“The Gospel of Jesus Christ: An Evangelical Celebration” states that sincere worshipers of other religions will not be saved—does that also refer to Moses and other Old Testament faithful?
–Ty Conley, Salem, Oregon
The cited document, under "Affirmations and Denials," No. 4, states: "The Bible offers no hope that sincere worshipers of other religions will be saved without personal faith in Jesus Christ."
The direct answer to the reader's question is no. The words quoted speak only of our own era, the almost two millennia since our Lord Jesus Christ lived, died, rose, and ascended. Moses appears in Hebrews 11:24-29 as a hero of faith, along with Abel, Enoch, Noah, the patriarchs, his own parents, and others. These Old Testament believers, so we read, looked for "a better country, that is, a heavenly one … a better life" (vs. 16, 35), which God had planned for them with us (v. 40). They trusted God's promises, which included indicators of the coming Christ, and their faith now stands as a model for us all. I, for one, expect to meet them in the world to come.
This question, however, reflects deep-rooted concern about sincere adherents of non-Christian faiths today. At a time when Hindus, Buddhists, and Muslims, along with our Jewish friends, work beside us each day, something would be very wrong with us if we did not feel such concern.
The first thing to say, and with emphasis, is that beyond the stark factual statement ("the Bible offers no hope"), all is speculation. The stark statement is certainly correct. The New Testament, exegeted rationally and without reading into it what cannot be read out of it, tells us that the Christian faith is true for everybody, and that all need God's forgiveness and rescue from the power of sin and Satan. All are called to turn to Jesus Christ and so become God's adopted children, and eternal life comes only to those who do this.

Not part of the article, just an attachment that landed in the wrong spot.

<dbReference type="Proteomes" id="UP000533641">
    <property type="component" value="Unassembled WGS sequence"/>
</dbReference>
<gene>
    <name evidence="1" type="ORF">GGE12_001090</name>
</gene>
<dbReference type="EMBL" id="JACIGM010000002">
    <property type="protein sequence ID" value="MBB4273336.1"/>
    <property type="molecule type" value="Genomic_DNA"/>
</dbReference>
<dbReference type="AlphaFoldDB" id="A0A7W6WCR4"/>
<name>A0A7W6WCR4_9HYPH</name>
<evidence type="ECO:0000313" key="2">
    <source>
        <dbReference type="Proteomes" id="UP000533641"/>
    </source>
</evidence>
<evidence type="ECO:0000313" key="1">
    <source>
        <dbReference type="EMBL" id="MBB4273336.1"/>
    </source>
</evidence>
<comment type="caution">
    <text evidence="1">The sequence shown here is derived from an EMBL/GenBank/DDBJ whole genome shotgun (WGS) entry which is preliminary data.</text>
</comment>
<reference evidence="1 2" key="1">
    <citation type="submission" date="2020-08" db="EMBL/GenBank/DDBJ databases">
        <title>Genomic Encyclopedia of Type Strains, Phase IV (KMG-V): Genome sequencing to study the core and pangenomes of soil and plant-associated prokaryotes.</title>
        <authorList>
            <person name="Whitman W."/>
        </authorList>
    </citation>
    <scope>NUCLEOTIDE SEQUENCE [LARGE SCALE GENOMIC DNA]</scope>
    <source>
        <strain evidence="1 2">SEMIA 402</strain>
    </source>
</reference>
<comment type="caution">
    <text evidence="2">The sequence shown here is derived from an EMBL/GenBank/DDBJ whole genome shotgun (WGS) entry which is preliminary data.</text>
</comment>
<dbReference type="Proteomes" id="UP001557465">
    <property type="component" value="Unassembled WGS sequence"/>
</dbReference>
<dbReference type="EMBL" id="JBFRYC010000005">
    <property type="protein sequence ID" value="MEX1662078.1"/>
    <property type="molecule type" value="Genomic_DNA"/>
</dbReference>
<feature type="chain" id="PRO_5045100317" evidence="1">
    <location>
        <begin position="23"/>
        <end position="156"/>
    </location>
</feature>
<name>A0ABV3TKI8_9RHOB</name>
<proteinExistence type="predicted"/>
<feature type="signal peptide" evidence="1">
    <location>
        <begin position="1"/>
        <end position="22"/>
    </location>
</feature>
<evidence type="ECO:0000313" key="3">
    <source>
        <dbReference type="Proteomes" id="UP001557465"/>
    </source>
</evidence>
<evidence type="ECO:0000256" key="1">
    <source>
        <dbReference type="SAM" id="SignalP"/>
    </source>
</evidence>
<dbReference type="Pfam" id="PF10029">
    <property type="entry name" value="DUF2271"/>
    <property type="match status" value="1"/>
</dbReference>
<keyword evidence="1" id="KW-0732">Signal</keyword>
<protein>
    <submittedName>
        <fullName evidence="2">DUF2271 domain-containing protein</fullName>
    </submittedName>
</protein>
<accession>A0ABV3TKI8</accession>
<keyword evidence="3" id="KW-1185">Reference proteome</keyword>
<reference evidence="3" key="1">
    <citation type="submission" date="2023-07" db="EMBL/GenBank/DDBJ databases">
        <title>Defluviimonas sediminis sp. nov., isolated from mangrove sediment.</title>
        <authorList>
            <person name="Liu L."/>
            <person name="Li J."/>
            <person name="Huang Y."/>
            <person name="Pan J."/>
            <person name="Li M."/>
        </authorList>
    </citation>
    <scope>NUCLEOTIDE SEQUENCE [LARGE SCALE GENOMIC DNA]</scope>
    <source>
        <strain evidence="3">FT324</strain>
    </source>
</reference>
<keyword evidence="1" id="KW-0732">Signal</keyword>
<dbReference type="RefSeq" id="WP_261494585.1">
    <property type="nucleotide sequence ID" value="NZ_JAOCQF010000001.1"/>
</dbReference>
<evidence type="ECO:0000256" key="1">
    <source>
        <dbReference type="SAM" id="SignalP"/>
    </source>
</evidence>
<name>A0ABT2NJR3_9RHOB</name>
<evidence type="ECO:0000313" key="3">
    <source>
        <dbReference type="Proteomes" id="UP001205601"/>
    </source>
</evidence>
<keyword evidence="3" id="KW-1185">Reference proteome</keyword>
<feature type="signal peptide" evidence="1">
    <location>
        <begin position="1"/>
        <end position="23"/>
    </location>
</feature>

Also, it tells us that on a coming day of judgment God will "render to each one according to his works" (Rev. 22:12), God's true servants receiving one destiny and his opponents another. These certainties evidently underlie Jesus' Great Commission (Mt. 28:19-20), Paul's missionary outreach (Col. 1:27-29), and Luke's missionary outlook reflected in the storyline of Acts.
Despite this background, some pursue two lines of speculation. The first is universalism, the belief that despite the New Testament witness to the contrary, God will somehow bring all who leave this world as nonbelievers to share the inheritance of those who die living in Christ. This requires successful postmortem evangelism for some and heart-changing corrective discipline for others, and raises at least these questions:
When James Denney said, a century ago, "I dare not say to myself that if I forfeit the opportunity this life affords, I shall ever have another; and therefore I dare not say so to another man," was he wrong? Or does every Christian conscience, when challenged, say the same?
The second speculation is inclusivism, positing a possibility of salvation for sincere devotees of faiths in which Jesus Christ is either unknown or is rejected as the divine Savior. On what, biblically speaking, might this possibility be based? Not, clearly, on sincerity or devotion as such, nor on personal merit (no one has any), nor on any intrinsic efficacy of unchristian rituals. On what then?
It has been urged that if non-Christian devotees come to know themselves as guilty, defiled, and unworthy, and to confess and renounce their sins, asking mercy from whatever gods there may be, they will receive the forgiveness they seek because of the Jesus they do not yet know, but will know hereafter. God forbid we should dispute this. But have we reason to think there are such people? The New Testament only speaks of penitents being saved through knowing about, and coming to trust, the crucified and risen Lord; which is the point that the statement paraphrased in the question is making.
Both speculations, biblically, must be judged failures.
J.I. Packer is Board of Governors' Professor of Theology at Regent College and an executive editor of Christianity Today.
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